If you have no goal it is hard to get good. If you have no incentive, it is also hard to get good. A lot of how good you get will be determined before you even step into your first academy. It will be based on your character, what kind of person you are. Someone who really wants to become the best and a black belt, may start running every morning to help him or her get there. There may be no direct correlation between running every morning and getting better. In fact BJJ cardio and running cardio are completely different. But it says something about the person, they are someone with the right mindset, someone who is always willing to try harder then the next guy, willing to put more time in than the next guy. That character trait will determine that person's success more than running will. Running is just a symptom of his character. His character is of someone who, once finds a want, given the right incentives, will do everything to cause that outcome. 

If you study all the "best" BJJ players in the world. There are patterns. Almost absolute patterns. The patterns are direct correlations to what they have achieved. They all wanted to become the best. Their incentives were the same as everyone else, black belt, titles, etc. How they got there though is unique and most academies only have maybe 3% of the students doing this. Which is training two times a day. Constantly asking questions. Constantly watching and studying techniques. Never taking extended breaks. Most importantly, sacrifice. They sacrifice a lot in their life. If your goal is to become "the best" and none of these patterns sound like you, you have to ask yourself then how realistic your goal is? Why are you not doing these things when these are the proven methods to get there? Do you have the right incentive? Probably not if you are not willing to commit like that. Maybe your incentives are not realistic or tangible for you. Or you have other incentives that are more important. You may want to be the best more than anything. But you have more incentive to work 15 hours a day and make a lot of money.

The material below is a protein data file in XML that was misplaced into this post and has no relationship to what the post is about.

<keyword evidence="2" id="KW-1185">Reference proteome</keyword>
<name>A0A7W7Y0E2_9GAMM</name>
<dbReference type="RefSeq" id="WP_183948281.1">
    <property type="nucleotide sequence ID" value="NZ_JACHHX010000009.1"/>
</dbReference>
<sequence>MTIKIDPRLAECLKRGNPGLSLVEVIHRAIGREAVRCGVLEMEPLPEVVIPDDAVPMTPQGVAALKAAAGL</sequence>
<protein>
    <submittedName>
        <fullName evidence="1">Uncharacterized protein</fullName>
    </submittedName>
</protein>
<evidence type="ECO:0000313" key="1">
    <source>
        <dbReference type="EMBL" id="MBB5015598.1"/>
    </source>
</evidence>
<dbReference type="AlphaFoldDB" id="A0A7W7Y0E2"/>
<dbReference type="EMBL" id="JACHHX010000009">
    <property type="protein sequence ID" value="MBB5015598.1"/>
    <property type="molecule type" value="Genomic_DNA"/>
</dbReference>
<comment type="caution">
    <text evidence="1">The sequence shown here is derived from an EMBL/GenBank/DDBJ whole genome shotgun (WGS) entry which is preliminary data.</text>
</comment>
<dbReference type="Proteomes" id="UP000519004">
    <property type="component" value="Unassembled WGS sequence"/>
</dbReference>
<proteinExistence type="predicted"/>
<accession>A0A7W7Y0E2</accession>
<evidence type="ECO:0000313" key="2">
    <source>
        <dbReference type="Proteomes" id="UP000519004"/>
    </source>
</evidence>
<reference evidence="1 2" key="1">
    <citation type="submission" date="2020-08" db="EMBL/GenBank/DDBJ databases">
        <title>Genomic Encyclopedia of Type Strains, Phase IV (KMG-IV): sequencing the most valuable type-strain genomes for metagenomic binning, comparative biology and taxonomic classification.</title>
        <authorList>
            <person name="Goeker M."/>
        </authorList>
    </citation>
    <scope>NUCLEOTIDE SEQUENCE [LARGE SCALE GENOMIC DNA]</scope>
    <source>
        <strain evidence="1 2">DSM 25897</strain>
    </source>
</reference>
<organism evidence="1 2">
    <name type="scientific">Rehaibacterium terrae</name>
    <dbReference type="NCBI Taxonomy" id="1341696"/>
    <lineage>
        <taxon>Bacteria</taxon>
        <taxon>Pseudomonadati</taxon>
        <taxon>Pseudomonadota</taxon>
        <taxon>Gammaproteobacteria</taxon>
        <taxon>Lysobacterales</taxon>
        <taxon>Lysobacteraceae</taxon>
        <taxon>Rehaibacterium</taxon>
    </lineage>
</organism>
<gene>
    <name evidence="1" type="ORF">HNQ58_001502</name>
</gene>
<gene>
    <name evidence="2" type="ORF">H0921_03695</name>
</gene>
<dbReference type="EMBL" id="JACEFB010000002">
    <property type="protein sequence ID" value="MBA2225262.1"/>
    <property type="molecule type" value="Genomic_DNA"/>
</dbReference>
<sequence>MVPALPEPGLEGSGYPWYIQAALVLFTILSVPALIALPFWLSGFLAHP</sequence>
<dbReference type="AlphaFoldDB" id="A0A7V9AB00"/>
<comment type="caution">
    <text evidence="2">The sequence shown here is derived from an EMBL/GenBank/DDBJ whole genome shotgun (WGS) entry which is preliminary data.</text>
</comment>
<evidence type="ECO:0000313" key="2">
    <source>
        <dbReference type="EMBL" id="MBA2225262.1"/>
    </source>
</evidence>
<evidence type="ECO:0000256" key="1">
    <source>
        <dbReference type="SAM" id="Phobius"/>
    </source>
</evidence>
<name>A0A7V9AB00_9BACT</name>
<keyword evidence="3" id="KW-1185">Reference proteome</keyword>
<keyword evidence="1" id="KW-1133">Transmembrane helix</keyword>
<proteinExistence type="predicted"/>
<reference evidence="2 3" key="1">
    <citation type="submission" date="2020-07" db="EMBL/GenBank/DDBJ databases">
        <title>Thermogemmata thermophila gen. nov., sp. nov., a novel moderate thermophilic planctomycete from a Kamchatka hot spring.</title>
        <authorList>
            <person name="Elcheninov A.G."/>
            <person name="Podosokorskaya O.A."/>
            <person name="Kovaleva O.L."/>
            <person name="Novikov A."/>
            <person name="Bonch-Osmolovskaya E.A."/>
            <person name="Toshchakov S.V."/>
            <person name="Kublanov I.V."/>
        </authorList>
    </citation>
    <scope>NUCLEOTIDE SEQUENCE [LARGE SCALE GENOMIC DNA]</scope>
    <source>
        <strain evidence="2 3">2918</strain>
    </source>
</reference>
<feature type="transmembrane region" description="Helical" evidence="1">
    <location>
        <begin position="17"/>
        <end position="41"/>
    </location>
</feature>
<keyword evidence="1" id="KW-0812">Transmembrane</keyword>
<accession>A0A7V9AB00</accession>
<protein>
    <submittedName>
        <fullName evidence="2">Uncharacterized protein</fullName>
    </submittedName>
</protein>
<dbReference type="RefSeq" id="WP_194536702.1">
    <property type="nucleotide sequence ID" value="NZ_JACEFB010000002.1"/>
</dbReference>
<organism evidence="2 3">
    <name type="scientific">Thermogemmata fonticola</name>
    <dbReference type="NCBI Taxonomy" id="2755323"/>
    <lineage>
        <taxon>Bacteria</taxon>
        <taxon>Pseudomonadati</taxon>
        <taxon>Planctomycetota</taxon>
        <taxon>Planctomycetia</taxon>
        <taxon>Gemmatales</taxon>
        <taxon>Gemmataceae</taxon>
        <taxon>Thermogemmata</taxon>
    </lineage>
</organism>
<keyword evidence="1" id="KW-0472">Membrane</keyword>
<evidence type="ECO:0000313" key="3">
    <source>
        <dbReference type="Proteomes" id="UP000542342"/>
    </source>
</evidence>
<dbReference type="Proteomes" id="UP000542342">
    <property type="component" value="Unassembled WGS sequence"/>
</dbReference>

I have a friend who came up with the idea for the movie Battle of LA about 9 years ago. What did he do about it? Nothing. What did he want to do about it? Make it a movie. What did someone else do about it years later? Make a movie about it. Successful people all realize, execution is much more important than the idea. In this case my friend didn't have incentive to write it because he didn't know if anyone would buy it, watch it, etc. The incentives were too intangible for him as a person. He is used to direct incentive, work, get paid an hourly wage. Stay at home and play games, waste hours having fun. It's direct. Writing a movie which he had never done before offered none of these sorts of incentives he was used to.

What is your goal? What are you going to do to get there? What are you doing now to get there? What are you going to do in the next 5 minutes, 5 hours, 5 years? Do you have the right incentives? If not given the right incentives did you give yourself the right incentives? But who really thinks like this? I guess just 1% of the world, the truly successful people. However you define success. But then again for them to be successful, they have to do better than the rest of us, so of course that means there is only room for a few to do this.

Sometimes when you have the right person, the right goal, the right incentives, you get success. A life driven by purpose with no wasted energy and time spent outside of attaining their goal.